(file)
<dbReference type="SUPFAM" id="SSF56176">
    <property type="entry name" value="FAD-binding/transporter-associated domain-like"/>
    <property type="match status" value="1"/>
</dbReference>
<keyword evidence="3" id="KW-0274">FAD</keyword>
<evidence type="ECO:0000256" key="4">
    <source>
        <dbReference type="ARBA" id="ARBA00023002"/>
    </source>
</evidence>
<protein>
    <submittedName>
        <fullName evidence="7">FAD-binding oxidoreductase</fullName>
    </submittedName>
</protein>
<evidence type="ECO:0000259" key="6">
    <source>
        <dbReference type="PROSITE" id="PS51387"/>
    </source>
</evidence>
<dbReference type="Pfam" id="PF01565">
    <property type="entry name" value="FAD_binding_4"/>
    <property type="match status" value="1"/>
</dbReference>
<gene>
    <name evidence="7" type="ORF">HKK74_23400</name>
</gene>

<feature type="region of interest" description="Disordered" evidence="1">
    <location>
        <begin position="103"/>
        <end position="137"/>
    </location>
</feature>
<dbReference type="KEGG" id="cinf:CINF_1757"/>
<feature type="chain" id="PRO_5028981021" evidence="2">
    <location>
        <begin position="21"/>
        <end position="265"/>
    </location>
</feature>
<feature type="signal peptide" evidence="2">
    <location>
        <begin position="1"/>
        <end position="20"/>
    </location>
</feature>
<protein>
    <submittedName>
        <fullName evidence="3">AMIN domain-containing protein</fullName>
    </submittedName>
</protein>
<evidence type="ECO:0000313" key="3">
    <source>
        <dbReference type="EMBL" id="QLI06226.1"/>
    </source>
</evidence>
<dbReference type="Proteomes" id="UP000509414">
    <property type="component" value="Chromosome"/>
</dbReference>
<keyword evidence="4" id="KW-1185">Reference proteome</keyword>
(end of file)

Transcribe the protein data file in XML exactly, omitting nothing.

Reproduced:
<dbReference type="SUPFAM" id="SSF56176">
    <property type="entry name" value="FAD-binding/transporter-associated domain-like"/>
    <property type="match status" value="1"/>
</dbReference>
<keyword evidence="3" id="KW-0274">FAD</keyword>
<evidence type="ECO:0000256" key="4">
    <source>
        <dbReference type="ARBA" id="ARBA00023002"/>
    </source>
</evidence>
<protein>
    <submittedName>
        <fullName evidence="7">FAD-binding oxidoreductase</fullName>
    </submittedName>
</protein>
<evidence type="ECO:0000259" key="6">
    <source>
        <dbReference type="PROSITE" id="PS51387"/>
    </source>
</evidence>
<dbReference type="Pfam" id="PF01565">
    <property type="entry name" value="FAD_binding_4"/>
    <property type="match status" value="1"/>
</dbReference>
<gene>
    <name evidence="7" type="ORF">HKK74_23400</name>
</gene>

<feature type="region of interest" description="Disordered" evidence="1">
    <location>
        <begin position="103"/>
        <end position="137"/>
    </location>
</feature>
<dbReference type="KEGG" id="cinf:CINF_1757"/>
<feature type="chain" id="PRO_5028981021" evidence="2">
    <location>
        <begin position="21"/>
        <end position="265"/>
    </location>
</feature>
<feature type="signal peptide" evidence="2">
    <location>
        <begin position="1"/>
        <end position="20"/>
    </location>
</feature>
<protein>
    <submittedName>
        <fullName evidence="3">AMIN domain-containing protein</fullName>
    </submittedName>
</protein>
<evidence type="ECO:0000313" key="3">
    <source>
        <dbReference type="EMBL" id="QLI06226.1"/>
    </source>
</evidence>
<dbReference type="Proteomes" id="UP000509414">
    <property type="component" value="Chromosome"/>
</dbReference>
<keyword evidence="4" id="KW-1185">Reference proteome</keyword>